If we could choose, I think most of us would choose for our lives to end with a flourish rather than with a whimper. We would rather be struck down doing something heroic or noble than to die by inches. Unfortunately, we don’t get to make that choice.
This morning we are going to see one of the most dramatic exits of all time. The prophet Elijah served God faithfully and ended his ministry with a dramatic flare unlike any other. Enoch, in the book of Genesis “walked with God and then was no more because God took him away.” Moses was brought up to a mountain where he died and God himself buried him (Deut. 34). However, no one we know of has left the earth like Elijah.
The Dramatic Ending to the Life of Elijah
As 2 Kings 2 begins, we learn that Elijah was going to be taken up to heaven in a whirlwind. Elijah knew his end was coming. Elisha also knew that Elijah’s end was coming. The various prophets visited by Elijah and Elisha all knew Elijah was soon to die. It wasn’t much of a secret.
There are several odd things in the story. First, we see Elijah moving from Gilgal to Bethel to Jericho and across the Jordan. It would seem like Elijah was re-tracing (in reverse order) the steps of the Israelites as they came into the Promised Land. Perhaps he was setting things up for a “new beginning”. It is likely that Elijah had established various schools of prophets in these towns. I suppose it would be like establishing a seminary today. Elijah, knowing his time on earth was soon to be completed, perhaps wanted to pass on some final words to the students. Most likely Elisha told everyone not to talk about Elijah’s death because they needed to stop thinking about his death and start listening to Elijah’s last instructions.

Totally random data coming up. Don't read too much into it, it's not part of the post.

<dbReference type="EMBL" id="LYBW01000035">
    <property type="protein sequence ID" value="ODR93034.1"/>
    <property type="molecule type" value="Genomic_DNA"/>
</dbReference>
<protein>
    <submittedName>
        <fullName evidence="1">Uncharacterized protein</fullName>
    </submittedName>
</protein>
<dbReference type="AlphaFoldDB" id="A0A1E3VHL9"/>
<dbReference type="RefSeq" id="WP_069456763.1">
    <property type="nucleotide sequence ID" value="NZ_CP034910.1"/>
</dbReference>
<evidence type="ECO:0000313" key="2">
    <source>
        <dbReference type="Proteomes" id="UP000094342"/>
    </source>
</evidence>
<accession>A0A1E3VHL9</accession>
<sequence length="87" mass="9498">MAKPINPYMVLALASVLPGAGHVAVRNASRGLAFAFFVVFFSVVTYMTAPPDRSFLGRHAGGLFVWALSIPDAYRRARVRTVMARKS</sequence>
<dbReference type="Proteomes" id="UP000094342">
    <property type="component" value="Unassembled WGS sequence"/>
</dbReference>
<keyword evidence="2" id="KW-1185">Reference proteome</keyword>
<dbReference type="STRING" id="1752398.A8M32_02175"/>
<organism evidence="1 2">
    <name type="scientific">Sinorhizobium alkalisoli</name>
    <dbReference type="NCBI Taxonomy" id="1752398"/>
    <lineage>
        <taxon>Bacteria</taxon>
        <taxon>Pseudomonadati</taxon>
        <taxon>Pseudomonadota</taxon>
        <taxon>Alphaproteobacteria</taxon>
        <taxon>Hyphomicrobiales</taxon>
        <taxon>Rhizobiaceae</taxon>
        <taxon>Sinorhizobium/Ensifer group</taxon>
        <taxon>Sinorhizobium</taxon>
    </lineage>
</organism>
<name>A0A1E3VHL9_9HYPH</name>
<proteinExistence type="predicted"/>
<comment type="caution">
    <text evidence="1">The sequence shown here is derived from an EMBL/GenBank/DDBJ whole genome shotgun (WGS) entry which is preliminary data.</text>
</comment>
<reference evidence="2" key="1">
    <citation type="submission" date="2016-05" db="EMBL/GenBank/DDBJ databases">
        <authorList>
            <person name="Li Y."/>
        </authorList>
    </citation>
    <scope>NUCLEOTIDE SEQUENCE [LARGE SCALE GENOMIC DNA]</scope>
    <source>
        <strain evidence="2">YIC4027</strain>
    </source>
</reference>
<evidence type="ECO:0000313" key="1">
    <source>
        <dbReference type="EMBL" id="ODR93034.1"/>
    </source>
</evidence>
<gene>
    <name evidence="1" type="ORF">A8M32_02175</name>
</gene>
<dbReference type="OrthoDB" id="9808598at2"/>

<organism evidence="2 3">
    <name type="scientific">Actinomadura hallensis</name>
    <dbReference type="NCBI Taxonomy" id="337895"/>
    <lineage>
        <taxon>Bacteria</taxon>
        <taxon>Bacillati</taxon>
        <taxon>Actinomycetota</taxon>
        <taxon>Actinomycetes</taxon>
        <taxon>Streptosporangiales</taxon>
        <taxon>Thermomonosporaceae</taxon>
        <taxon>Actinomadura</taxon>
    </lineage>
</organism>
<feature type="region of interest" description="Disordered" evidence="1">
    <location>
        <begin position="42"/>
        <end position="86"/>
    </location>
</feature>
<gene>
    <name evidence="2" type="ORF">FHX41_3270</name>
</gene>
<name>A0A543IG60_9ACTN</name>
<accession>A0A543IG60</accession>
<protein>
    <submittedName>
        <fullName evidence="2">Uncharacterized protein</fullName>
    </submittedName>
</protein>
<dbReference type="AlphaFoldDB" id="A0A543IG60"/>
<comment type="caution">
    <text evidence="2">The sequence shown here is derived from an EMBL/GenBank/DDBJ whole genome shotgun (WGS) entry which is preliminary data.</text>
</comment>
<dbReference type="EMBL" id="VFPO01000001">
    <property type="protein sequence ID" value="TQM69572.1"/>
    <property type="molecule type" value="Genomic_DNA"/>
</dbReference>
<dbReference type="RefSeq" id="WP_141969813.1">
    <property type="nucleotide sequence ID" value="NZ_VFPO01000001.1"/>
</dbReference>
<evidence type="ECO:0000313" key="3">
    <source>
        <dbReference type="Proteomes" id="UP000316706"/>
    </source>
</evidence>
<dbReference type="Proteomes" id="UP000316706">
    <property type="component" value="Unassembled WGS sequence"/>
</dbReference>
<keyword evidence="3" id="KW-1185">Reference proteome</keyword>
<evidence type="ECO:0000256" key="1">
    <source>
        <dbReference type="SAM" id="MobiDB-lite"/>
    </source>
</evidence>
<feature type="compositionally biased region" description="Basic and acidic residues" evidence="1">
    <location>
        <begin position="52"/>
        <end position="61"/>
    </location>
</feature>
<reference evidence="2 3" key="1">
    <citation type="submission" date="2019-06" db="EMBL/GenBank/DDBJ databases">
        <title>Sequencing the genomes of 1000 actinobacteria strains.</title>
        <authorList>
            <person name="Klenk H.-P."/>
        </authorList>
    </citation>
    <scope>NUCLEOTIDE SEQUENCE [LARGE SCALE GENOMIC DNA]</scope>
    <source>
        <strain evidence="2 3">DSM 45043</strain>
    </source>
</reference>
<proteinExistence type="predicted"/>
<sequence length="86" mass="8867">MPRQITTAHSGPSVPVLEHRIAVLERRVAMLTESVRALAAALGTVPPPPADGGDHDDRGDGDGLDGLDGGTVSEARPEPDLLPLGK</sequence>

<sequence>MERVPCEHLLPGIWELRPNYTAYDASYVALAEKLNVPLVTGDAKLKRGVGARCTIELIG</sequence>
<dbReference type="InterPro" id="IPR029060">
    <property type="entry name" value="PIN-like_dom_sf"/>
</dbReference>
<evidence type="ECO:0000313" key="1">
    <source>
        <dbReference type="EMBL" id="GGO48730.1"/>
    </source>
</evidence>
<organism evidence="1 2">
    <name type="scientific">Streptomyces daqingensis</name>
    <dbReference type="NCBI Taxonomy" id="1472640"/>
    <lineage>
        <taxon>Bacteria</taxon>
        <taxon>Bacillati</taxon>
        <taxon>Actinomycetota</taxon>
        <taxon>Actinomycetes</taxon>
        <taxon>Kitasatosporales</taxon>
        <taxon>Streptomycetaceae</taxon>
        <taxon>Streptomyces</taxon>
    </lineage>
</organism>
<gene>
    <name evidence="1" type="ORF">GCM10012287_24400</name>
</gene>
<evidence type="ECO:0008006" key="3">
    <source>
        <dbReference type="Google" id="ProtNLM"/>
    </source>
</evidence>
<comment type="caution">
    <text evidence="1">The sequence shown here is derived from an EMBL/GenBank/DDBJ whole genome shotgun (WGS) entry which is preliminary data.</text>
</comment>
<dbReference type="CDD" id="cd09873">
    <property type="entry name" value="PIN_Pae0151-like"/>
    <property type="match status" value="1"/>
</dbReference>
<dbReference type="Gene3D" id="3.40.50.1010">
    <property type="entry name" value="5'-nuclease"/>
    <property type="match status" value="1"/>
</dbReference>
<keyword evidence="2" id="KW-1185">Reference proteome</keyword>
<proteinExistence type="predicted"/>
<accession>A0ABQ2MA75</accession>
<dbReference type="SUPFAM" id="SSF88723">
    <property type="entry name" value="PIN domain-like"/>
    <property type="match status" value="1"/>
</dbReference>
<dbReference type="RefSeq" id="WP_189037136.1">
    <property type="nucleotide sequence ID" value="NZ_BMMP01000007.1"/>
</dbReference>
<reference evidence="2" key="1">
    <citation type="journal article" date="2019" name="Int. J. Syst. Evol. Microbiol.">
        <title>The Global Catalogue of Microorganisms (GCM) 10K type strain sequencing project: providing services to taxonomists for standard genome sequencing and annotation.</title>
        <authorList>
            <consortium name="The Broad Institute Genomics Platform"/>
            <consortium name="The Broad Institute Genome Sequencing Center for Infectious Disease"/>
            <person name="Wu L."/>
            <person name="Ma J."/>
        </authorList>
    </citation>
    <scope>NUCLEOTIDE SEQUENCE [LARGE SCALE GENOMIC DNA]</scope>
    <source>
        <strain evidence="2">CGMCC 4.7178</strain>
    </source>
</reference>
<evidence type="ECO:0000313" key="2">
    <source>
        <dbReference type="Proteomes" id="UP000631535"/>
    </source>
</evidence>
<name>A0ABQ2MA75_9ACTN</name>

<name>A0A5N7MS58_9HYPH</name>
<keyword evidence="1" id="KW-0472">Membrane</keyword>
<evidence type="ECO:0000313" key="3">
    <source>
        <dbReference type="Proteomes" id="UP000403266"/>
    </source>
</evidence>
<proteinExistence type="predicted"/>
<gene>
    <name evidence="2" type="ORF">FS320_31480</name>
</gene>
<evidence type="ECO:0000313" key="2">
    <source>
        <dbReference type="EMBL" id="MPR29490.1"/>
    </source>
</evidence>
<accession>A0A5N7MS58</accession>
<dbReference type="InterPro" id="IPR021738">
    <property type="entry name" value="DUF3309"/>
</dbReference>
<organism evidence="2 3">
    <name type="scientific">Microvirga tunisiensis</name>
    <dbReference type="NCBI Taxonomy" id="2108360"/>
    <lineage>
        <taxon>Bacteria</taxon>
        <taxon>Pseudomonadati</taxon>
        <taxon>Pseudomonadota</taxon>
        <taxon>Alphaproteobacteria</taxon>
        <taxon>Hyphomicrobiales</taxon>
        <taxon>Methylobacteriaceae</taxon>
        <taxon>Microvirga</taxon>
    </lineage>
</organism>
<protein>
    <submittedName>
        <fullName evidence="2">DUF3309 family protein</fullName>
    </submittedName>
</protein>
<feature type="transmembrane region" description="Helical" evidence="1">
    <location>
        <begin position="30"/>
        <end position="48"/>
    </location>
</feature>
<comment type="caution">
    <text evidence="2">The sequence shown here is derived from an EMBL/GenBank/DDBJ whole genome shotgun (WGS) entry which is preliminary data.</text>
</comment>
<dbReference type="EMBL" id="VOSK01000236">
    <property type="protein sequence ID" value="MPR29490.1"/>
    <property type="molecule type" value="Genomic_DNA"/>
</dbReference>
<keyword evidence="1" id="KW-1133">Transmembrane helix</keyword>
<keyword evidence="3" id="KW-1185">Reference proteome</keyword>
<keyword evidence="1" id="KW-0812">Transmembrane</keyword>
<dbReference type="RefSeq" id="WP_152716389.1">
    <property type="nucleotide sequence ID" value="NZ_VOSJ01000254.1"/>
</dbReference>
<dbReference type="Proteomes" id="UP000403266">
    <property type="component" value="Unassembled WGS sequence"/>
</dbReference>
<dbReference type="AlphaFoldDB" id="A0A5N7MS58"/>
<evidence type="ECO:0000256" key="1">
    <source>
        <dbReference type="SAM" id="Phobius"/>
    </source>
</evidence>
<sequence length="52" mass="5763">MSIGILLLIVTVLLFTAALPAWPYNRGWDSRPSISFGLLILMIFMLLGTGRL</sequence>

Second, it is odd that Elijah seems to be trying to get rid of Elisha. He kept telling him to stay where he was but Elisha refused. We can’t know why Elijah said what he did. We don’t really know if Elijah had any idea of how his life on earth would end. It could be that he wanted to spare Elisha the trauma of his sudden departure. But is is also possible that he wanted to test the commitment of Elisha. We can’t know for sure. What we do know is that Elisha had no intention of letting Elijah walk this final path alone.
Third, there is some debate over the request of Elisha to Elijah.
9 When they had crossed, Elijah said to Elisha, “Tell me, what can I do for you before I am taken from you?” “Let me inherit a double portion of your spirit,” Elisha replied. 10 “You have asked a difficult thing,” Elijah said, “yet if you see me when I am taken from you, it will be yours—otherwise not.” (2 Kings 2:9-10)